Invest in security on your farm

Relatively simple cameras can offer safety and security

Invest in security on your farm

Many farmers can tell stories of break-ins, stolen vehicles or stolen fuel.

This trend isn’t only anecdotal: crime rates are going up in rural areas. According to Statistics Canada, 21 per cent of crime in 2017 took place in rural areas, with rates of violent crime 63 per cent higher in rural communities than urban communities, and rates of property crime 10 per cent higher.

In Manitoba, rural crime rates were 42 per cent higher than urban crime rates in 2017. In Alberta, rural crime exceeded urban crime by 38 per cent, and in Saskatchewan, by 36 per cent.

“These rates directly reflect the increase in HD Video Surveillance and Smart Security systems we are installing for farmers and cabins,” says Virgil Reed, founder and CEO of Saskatoon-based Reed Security.

“We often have inquiries about farmyard protection that includes coverage on homes, shops, barns, bins, storage sheds, equipment and fuel tanks.

“Farmyards are at risk due to slow RCMP response time,” says Reed. The police don’t have enough manpower to service rural areas and distances are a challenge.

Many farmers are leaving properties and vehicles locked at all times to deter theft, he says. But there are also technological solutions to help farmers feel secure. Reed Security offers a range of surveillance systems that can send alerts to farmers’ phones when someone enters their property, as well as remote video monitoring services whereby an emergency operator can log in remotely.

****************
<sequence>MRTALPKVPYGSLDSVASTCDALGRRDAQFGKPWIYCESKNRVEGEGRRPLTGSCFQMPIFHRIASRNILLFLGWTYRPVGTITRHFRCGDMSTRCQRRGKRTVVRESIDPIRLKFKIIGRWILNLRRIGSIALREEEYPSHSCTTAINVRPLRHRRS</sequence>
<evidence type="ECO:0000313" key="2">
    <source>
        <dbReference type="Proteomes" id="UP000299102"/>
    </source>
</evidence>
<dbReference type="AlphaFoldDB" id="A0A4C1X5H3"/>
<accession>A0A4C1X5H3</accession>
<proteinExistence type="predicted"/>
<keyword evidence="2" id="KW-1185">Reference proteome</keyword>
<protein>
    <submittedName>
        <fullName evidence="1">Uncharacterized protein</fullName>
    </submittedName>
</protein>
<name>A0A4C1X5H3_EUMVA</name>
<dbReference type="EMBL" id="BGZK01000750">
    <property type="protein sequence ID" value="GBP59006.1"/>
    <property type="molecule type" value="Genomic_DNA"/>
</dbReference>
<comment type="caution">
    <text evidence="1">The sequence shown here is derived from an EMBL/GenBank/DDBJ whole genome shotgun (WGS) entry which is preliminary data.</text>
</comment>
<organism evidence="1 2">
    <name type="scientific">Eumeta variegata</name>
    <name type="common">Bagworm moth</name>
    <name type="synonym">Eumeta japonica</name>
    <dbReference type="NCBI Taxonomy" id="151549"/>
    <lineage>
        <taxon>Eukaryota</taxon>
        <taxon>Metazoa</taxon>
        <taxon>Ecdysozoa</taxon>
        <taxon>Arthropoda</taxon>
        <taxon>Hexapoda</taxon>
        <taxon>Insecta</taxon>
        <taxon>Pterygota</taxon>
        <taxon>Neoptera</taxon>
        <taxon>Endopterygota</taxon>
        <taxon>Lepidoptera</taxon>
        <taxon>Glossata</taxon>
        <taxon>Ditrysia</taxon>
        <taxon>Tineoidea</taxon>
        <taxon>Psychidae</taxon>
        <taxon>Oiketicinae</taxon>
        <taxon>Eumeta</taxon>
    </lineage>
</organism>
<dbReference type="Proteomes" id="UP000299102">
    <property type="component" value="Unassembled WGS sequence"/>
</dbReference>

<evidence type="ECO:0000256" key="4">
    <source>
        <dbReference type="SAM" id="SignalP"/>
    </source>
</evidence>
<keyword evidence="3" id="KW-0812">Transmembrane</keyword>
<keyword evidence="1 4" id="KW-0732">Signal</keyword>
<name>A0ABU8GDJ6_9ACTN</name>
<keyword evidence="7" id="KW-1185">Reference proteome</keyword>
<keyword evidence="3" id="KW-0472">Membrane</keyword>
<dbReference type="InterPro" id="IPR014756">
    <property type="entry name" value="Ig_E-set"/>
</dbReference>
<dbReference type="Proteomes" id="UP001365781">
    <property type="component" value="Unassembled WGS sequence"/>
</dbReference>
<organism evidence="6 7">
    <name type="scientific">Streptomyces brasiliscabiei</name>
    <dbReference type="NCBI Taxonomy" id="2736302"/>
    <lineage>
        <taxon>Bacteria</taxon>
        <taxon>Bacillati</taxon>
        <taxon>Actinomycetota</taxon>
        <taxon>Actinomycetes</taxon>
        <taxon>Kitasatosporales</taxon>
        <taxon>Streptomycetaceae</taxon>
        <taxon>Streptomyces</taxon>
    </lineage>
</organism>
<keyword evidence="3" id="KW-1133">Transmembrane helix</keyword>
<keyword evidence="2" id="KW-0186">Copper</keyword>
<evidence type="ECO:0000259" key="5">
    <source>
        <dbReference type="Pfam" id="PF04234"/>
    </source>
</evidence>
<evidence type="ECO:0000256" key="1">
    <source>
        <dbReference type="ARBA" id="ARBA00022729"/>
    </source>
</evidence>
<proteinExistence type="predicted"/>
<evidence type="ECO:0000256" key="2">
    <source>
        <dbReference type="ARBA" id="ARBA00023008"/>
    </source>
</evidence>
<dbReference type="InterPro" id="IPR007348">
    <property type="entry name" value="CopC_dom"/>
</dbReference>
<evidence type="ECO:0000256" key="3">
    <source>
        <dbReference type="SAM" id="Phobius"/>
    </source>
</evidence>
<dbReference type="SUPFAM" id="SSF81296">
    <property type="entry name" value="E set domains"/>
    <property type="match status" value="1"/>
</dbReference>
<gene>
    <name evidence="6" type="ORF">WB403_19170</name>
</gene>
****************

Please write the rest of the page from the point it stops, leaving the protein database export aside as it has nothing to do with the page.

Systems are customizable to integrate with lighting to make it appear as though farmers are home even while travelling. And if intruders enter properties when farmers are home, emergency panic buttons can alert monitoring stations.

Make a plan

Reed says farmers can reduce vulnerability by creating a farm security plan just as they would create fire plans, so that they know exactly what to do in the event an unwanted guest enters their property.

Reed’s mantra is “cameras, not guns”: while most farmers do own firearms, Reed says the law is not in their favour if they decide to use them to defend their property.

“Farmers are embracing new security technology, but a number of farmers that I’ve spoken with wouldn’t hesitate to defend their property and families by any means necessary — including violence,” says Reed.

Cameras, on the other hand, can record footage 24 hours a day, seven days a week, and provide evidence for police investigations and insurance claims.

“They are a deterrent and provide accountability. They can instantly alert you when a visitor enters your yard. And they are safe and predictable,” says Reed.

Steve Johnston, senior director for commercial and farm at The Co-operators, says most insurers recognize that security systems help to reduce risk. The Co-operators provides discounts on premiums for security systems on farm dwellings and structures.

“If a security system exists, the discount may be built directly into how the insurer calculates the premium rather than requiring a negotiation,” says Johnston.

About the author


Julienne Isaacs

Julienne Isaacs is a Winnipeg-based freelance writer and editor. Contact her at [email protected]

Julienne Isaacs's recent articles



Stories from our other publications